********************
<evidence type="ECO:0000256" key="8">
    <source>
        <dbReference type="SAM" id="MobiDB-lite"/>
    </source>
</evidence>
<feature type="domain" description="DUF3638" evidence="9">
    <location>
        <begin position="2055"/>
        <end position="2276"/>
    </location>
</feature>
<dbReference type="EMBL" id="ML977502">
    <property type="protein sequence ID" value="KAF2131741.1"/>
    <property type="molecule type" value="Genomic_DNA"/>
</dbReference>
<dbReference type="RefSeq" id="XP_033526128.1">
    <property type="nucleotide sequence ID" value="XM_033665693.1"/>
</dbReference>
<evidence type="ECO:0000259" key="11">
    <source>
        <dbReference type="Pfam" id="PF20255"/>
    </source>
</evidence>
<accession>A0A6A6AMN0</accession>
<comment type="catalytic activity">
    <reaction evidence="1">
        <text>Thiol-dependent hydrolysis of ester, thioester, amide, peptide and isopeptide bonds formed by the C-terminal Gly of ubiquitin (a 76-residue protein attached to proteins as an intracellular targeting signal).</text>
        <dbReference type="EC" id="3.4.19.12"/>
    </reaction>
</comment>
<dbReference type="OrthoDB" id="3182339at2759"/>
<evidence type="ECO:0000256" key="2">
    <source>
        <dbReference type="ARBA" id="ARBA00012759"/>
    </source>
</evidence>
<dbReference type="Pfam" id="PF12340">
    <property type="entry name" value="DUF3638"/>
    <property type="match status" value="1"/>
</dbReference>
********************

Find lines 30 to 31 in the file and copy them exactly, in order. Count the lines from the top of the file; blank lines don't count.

</comment>
<dbReference type="OrthoDB" id="3182339at2759"/>